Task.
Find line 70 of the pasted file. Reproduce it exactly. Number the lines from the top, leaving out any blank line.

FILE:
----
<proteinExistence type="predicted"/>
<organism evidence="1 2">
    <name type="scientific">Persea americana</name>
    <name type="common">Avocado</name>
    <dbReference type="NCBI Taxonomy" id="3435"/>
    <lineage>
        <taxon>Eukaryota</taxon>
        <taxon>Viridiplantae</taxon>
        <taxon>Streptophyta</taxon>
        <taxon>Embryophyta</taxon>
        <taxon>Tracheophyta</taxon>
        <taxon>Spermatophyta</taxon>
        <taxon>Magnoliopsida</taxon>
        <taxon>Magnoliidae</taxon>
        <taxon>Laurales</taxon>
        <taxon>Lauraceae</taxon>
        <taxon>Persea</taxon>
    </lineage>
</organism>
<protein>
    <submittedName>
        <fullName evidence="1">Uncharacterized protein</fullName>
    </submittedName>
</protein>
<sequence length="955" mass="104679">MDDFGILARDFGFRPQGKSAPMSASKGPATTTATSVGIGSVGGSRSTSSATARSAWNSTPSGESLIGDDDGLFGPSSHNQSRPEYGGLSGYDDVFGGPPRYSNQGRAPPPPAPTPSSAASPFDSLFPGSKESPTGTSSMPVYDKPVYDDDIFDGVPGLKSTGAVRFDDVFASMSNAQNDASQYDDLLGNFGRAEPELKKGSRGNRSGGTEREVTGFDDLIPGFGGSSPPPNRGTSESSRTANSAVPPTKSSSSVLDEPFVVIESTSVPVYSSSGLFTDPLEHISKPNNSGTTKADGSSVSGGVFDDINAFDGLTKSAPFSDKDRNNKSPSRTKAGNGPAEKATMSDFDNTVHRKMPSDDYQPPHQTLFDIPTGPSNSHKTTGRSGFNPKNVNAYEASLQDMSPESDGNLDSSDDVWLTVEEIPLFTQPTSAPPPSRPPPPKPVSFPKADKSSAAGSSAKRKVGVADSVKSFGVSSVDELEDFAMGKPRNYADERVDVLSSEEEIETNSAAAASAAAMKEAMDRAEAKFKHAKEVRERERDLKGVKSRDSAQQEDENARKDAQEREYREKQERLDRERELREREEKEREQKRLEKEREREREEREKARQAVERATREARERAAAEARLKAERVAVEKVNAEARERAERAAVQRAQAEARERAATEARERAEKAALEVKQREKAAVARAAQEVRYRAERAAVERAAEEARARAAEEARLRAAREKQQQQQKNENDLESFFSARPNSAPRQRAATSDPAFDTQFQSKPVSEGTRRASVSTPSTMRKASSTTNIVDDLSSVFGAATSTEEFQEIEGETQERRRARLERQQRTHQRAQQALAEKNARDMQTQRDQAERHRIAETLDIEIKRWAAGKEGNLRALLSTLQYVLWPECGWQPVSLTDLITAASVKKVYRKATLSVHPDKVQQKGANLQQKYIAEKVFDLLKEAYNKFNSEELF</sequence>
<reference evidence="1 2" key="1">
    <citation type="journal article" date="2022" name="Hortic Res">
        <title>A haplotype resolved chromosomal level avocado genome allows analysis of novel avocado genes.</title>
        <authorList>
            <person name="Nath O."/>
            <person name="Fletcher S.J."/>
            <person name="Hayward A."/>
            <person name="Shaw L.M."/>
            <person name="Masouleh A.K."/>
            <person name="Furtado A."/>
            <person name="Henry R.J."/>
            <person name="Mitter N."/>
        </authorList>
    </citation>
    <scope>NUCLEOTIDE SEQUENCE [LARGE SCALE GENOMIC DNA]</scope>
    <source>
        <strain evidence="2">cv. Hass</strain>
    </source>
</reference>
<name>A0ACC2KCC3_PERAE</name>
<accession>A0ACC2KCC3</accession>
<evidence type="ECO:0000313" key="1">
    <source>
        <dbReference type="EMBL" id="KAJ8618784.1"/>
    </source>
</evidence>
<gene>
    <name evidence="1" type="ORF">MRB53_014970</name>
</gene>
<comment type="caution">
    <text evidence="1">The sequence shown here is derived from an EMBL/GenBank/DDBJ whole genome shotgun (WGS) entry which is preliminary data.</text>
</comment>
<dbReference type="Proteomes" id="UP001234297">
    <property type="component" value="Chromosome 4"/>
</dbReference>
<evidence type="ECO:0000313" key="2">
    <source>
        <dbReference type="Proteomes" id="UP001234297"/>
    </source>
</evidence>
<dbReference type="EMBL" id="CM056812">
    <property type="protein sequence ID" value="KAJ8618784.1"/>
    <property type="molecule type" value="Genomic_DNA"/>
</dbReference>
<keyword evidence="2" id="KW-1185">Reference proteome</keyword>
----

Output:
<keyword evidence="2" id="KW-1185">Reference proteome</keyword>